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Tuesday, May 5, 2020

Your Missing Students Aren't Behavior Problems

I have been trying to put my finger on what it is that bothers me about the way teachers are talking about all the students who aren't logging in or completing their distance learning assignments, and I think I've finally formed some concrete thoughts. This whole school closure situation is stressful for everyone. If you've been worried about low participation levels in your distance learning activities, I hope this will help re-frame your thinking.

The basic point is this: the students who don't participate in our distance learning lessons should not be equated in our minds with students who refuse to participate in an activity in the classroom. They should be equated with students who are absent. 

There are completely different issues at play when a student becomes defiant in a brick and mortar classroom- take some time to reflect on these posts on behavior and equity if you want to explore that topic. But in this crisis management, distance learning period we're in right now, we can't look at the blanks next to a student's name and imagine them deliberately choosing not to click on the music assignment out of defiance or disregard. I assure you, most of the time that is not the case.

The underlying thought process that I am hearing from the music education community bemoaning the lack of participation seems to go back to the idea that students are choosing not to do the music lessons because they (or their families) don't care, or because their lessons aren't engaging enough. I just don't think that's the case for most of them.

In many cases it's just a matter of not understanding fully what they're supposed to do, or having difficulty with one of the many technological steps required to simply submit an assignment. I'm sure many students and families don't know, or forget, that there are separate assignments, usually in a different place than their homeroom assignments, for music.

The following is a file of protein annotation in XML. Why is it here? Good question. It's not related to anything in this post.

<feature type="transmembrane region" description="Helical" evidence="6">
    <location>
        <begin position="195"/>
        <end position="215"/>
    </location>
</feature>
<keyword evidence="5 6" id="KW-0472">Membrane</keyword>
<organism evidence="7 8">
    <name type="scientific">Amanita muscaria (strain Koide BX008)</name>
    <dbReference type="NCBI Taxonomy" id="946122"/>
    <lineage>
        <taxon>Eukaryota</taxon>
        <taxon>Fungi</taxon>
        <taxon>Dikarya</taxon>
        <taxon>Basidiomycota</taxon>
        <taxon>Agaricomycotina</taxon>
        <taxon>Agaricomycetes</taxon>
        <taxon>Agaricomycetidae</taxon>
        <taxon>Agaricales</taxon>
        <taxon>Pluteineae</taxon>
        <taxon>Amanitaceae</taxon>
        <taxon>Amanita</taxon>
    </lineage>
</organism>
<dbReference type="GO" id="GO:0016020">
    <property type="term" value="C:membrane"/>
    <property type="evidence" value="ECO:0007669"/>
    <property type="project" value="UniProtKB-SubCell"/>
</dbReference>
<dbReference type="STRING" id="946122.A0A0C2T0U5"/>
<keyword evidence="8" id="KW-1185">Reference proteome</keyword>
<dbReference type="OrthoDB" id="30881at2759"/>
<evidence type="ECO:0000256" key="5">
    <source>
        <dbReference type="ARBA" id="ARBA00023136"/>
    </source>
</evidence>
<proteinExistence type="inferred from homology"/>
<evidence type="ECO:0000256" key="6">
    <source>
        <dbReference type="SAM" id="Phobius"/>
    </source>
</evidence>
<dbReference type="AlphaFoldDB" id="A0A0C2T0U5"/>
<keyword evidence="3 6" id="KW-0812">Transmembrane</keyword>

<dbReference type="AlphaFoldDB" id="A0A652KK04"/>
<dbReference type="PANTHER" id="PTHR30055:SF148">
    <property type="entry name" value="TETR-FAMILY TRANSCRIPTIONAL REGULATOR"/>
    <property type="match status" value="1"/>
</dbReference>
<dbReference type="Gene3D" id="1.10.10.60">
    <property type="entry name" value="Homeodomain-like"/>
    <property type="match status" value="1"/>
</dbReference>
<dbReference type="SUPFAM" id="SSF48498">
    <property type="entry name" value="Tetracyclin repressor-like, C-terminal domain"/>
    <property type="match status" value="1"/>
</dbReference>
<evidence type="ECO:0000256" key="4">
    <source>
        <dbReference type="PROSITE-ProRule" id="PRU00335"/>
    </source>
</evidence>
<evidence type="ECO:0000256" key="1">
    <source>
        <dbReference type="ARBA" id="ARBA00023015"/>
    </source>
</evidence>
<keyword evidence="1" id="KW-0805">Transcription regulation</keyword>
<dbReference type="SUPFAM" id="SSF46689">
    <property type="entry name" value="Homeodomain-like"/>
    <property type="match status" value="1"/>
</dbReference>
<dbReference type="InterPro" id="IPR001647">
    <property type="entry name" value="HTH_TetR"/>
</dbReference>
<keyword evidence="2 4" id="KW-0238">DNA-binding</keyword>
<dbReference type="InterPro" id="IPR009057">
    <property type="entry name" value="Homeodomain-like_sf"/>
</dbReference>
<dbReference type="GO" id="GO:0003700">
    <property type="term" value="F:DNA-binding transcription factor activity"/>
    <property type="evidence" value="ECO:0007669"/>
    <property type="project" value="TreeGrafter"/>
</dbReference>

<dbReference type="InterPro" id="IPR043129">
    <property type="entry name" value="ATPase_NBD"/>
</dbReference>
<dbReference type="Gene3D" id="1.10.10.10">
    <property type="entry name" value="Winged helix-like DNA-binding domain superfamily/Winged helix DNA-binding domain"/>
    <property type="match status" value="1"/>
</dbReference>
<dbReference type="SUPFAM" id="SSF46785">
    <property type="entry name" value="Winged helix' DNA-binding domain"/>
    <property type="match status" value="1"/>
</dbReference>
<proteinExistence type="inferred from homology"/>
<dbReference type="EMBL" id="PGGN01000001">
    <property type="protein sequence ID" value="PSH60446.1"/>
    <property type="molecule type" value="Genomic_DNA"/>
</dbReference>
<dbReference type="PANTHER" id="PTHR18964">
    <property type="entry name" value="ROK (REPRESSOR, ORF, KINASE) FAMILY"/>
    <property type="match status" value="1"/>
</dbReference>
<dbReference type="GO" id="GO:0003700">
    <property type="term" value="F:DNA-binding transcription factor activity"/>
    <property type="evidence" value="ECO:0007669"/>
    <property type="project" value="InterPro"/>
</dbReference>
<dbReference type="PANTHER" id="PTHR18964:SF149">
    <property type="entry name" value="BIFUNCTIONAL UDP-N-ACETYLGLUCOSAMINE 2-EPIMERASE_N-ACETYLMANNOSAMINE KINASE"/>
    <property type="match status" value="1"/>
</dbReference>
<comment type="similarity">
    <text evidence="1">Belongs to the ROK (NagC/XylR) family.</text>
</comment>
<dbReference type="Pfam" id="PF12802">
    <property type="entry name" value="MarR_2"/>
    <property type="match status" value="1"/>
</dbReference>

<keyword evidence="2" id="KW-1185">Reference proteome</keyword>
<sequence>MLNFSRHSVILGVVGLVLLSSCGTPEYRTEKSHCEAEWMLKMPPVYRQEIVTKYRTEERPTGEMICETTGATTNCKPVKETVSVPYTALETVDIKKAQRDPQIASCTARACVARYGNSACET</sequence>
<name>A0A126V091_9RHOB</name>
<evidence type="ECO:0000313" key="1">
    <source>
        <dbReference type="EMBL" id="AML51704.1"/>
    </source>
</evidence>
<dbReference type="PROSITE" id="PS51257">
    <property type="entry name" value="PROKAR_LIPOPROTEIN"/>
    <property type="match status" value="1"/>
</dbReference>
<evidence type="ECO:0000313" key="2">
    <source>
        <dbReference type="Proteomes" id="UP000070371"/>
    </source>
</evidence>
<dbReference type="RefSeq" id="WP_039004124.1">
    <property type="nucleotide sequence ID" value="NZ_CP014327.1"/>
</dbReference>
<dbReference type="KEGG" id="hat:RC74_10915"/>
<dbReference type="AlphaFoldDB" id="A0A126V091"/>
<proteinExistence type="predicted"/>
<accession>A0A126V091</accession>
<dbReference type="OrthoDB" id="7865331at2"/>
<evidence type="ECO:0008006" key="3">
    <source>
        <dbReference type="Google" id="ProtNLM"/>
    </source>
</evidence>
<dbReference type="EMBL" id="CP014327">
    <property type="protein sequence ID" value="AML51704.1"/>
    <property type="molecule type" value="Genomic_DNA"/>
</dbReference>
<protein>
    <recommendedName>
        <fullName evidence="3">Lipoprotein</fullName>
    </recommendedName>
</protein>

Are some students and families making a deliberate choice not to do music assignments and only focus on math and reading? Yes. Are they doing it out of defiance or ill-will? No, I don't think so. It's less like the kid sitting in class saying "I don't wanna" and more like the kid who has limited energy because they're just getting over the flu so they only go to school for part of the day and miss music class. Are there issues with valuing some subjects over others as a society that we should address? Definitely. But that's not the battle to fight right now. The truth is humans everywhere, whether they realize it yet or not, have reawakened to the importance of music through this experience. They're listening to it more, they're turning to it for comfort, they're singing, dancing, playing instruments more. When families and students make the choice to only certain assignments, I promise you it is because they have limited energy, time, technology, all of the above.

Let's also keep in mind that some students are doing the assignments and activities but we just don't see it. I know I've had a few parents comment in an email or on the phone how much their whole family has enjoyed their child's music assignments and I've just stared in disbelief because they haven't turned in a single assignment throughout the entire closure! We're not there in the room. There are more students participating, or attempting to, in our lessons than we think.